AccessLatina Announces Second Round of Competition
SAN JUAN — AccessLatina, a business acceleration program billed as the first platform of its kind geared for Latina entrepreneurs in high-growth industries, announced its second round of competition Wednesday at an Audi dealership in San Juan’s Kennedy Avenue.
Apart from its focus on Latina businesswomen, the acceleration program is unique in that it aims at three broad industry segments that are catalogued as high-growth: Steam (acronym for science, technology, engineering, art and math), social innovation and agriculture, explained Lucienne Gigante, co-founder of AccessLatina along with Marta Michelle Colón.
“Investing in businesses that are led by women, and in high-growth industries, is a viable solution for job creation and economic growth on the island,” added Gigante, who also founded Animus, a platform that likewise caters to women entrepreneurs. Colón, who has also founded several innovation programs such as Buena Gente, stressed AccessLatina’s approach in helping emerging companies export their business successfully abroad.
Finalists and winners of the AccessLatina competition are slated to receive more than $100,000 in capital and resources, which include training with top talent and networking opportunities. Winners get $25,000 in capital each, access to an individualized mentorship program for six months, an analysis report of their respective business in collaboration with Georgetown University Graduate School of Business, and an opportunity to make a presentation before Golden Seeds, one of the leading angel investment firms in the United States.
The competition is open to businesses that register between $50,000 and $1 million in sales annually, with at least two years of operations and with a Latina businesswoman having at least 20% ownership in the company. Registrations are open at www.accesslatina.org until Jan. 19.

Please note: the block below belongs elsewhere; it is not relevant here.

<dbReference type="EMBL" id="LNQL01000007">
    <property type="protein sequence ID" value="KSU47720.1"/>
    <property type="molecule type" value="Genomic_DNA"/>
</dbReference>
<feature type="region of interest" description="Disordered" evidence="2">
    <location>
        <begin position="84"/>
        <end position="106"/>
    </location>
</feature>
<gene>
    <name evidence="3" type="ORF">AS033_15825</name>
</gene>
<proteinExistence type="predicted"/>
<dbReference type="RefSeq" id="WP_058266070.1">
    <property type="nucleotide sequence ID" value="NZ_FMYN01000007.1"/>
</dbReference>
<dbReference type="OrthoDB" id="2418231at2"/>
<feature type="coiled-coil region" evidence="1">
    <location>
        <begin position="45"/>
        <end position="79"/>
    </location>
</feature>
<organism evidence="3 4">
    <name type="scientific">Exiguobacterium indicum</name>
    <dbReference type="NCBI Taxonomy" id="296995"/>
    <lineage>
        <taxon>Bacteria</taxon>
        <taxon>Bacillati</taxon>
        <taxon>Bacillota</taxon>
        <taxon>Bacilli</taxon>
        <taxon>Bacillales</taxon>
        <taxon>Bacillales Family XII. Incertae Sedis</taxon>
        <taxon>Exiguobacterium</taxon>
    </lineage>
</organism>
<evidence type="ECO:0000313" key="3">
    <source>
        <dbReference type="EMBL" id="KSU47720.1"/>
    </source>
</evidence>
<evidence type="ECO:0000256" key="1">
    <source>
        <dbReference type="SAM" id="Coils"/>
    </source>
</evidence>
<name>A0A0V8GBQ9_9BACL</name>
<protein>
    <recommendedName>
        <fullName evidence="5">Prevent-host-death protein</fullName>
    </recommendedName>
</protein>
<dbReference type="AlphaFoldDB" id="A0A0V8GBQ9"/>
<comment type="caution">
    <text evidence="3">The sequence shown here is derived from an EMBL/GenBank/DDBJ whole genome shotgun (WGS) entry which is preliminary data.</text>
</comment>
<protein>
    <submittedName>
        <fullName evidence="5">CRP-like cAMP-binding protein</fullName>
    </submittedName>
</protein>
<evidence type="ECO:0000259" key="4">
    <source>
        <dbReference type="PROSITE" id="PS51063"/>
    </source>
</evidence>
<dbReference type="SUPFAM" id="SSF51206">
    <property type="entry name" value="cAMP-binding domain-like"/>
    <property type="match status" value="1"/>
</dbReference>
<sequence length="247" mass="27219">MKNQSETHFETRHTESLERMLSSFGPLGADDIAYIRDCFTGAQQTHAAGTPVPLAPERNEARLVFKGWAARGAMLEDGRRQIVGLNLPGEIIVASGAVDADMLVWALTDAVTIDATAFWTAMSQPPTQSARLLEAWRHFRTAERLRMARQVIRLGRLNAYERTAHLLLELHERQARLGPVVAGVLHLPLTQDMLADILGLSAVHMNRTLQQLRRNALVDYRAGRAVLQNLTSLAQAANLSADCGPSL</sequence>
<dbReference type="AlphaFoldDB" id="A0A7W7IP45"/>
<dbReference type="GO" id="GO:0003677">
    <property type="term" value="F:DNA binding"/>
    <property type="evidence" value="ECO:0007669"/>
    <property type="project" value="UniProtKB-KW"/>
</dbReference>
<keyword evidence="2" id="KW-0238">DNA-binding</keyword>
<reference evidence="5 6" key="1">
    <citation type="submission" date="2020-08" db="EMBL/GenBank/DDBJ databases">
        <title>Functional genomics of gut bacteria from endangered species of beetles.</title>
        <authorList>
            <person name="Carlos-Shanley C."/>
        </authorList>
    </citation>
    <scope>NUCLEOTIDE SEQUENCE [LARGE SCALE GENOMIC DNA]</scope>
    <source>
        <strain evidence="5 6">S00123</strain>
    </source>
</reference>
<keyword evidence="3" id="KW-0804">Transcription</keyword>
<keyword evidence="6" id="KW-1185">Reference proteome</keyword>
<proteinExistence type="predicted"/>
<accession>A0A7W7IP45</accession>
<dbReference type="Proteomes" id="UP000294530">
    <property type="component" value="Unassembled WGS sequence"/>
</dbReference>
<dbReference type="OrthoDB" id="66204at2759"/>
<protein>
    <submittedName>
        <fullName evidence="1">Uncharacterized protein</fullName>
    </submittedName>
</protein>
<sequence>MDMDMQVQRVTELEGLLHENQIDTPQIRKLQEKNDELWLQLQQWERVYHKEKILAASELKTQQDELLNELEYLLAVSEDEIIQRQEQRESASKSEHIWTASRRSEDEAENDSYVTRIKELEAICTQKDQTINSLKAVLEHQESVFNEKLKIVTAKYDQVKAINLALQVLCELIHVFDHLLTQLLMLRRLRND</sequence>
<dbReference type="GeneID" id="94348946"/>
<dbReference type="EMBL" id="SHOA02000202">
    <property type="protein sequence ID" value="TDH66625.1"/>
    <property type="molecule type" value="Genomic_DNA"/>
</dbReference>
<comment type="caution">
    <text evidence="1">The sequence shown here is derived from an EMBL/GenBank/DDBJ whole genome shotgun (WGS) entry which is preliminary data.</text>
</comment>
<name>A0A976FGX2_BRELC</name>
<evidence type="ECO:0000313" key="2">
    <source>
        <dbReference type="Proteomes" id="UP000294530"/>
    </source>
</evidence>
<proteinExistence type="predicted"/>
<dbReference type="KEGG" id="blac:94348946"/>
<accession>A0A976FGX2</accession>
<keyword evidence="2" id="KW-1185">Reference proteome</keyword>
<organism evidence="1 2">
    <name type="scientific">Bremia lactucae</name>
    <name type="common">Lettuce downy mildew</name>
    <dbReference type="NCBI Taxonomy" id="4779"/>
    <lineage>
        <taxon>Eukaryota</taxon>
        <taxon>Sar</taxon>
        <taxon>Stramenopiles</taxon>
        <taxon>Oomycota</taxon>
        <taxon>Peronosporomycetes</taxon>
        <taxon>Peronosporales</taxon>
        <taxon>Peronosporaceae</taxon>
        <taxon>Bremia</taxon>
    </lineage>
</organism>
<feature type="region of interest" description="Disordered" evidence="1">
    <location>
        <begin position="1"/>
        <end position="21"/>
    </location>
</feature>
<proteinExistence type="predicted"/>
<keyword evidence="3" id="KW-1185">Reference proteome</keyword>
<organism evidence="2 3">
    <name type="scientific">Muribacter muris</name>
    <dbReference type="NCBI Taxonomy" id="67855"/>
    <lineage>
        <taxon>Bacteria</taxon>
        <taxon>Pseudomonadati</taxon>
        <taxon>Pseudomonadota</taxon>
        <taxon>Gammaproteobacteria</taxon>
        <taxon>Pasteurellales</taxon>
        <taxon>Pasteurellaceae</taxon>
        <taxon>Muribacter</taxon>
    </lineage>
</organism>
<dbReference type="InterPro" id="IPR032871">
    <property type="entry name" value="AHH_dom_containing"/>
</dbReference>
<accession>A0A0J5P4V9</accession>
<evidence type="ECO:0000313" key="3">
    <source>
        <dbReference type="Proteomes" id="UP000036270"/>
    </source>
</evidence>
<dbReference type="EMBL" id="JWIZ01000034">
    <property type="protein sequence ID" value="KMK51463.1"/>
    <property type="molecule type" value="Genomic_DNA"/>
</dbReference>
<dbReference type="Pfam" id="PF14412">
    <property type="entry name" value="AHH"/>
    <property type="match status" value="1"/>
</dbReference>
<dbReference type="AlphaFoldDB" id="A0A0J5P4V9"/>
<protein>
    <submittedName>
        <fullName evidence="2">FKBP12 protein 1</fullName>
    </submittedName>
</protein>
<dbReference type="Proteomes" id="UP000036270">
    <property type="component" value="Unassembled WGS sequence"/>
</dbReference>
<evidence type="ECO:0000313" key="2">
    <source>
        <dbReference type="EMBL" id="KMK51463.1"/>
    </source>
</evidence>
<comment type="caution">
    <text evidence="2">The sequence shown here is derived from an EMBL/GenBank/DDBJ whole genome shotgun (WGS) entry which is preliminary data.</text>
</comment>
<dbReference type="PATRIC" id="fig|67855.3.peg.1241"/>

Judges in the competition comprise players in a wide swath of the business sector, and are mostly taken from AccessLatina’s robust support network, which include the McDonough Graduate School of Business, the Athena Center for Leadership Studies at Barnard College, the Manhattan Chamber of Commerce and the Stanford Latino Entrepreneurship Initiative, among others.
The platform, which was founded little more than two years ago, also sets itself apart due to its multi-market approach, meaning it not only covers Puerto Rico, but also stateside jurisdictions with a large Latino population, including Florida, Washington, D.C., and New York.
For the second edition of AccessLatina, the scope has broadened further to include Texas and Massachusetts. “When we held our first round of competition, we received submissions from Latina entrepreneurs in these jurisdictions, despite the program being only open for Puerto Rico, Florida, Washington and New York,” Colón told Caribbean Business. “This made us applaud the initiative by these businesswomen, but it also spoke volumes about the need for this type of platform, to the point that we’re considering expanding to two more markets in future editions.”
The program’s focus on businesses that register sales from $50,000 to $1 million is also a telling reminder of how difficult it is to boost an enterprise beyond a certain point. As it turns out, most companies that fall into this sales bracket find themselves in a difficult position: they are too big to benefit from emerging business incubators, yet often cannot raise enough capital and resources to grow further and expand into other markets, Colón explained.
The eight finalists and two winners of AccessLatina’s first round of competition held earlier this year, in which 216 businesses participated, took part in advanced workshops with business leaders in New York City were granted more than $500,000 in free publicity for their companies, and together have generated more than $1.2 million in revenue.
Matilsha Marxuach, whose environmentally friendly bags company ConCalma was one of the co-winners of AccessLatina’s first edition, said the program was vital in helping her business achieve a much stronger presence online.
Finalists also benefited greatly from the program, among them Sasha Delgado, director of I.S.L.A. Inc. a language education center, who was able to move the company’s offices to a better location in San Juan’s posh Milla de Oro district. Meanwhile, Cindy Cruz, founder of natural food seller Agropek, saw her business grow six-fold after joining the program.
Several of the program’s collaborators—among them Oriental Bank, Fundación Tres Monjitas and Grupo Guayacán, a business incubator and accelerator—will offer special prizes to the upcoming winners. Latin Media House has joined this group and will offer advertising space in several of its publications. Other AccessLatina partners include Audi, Telemundo and L’oreal.
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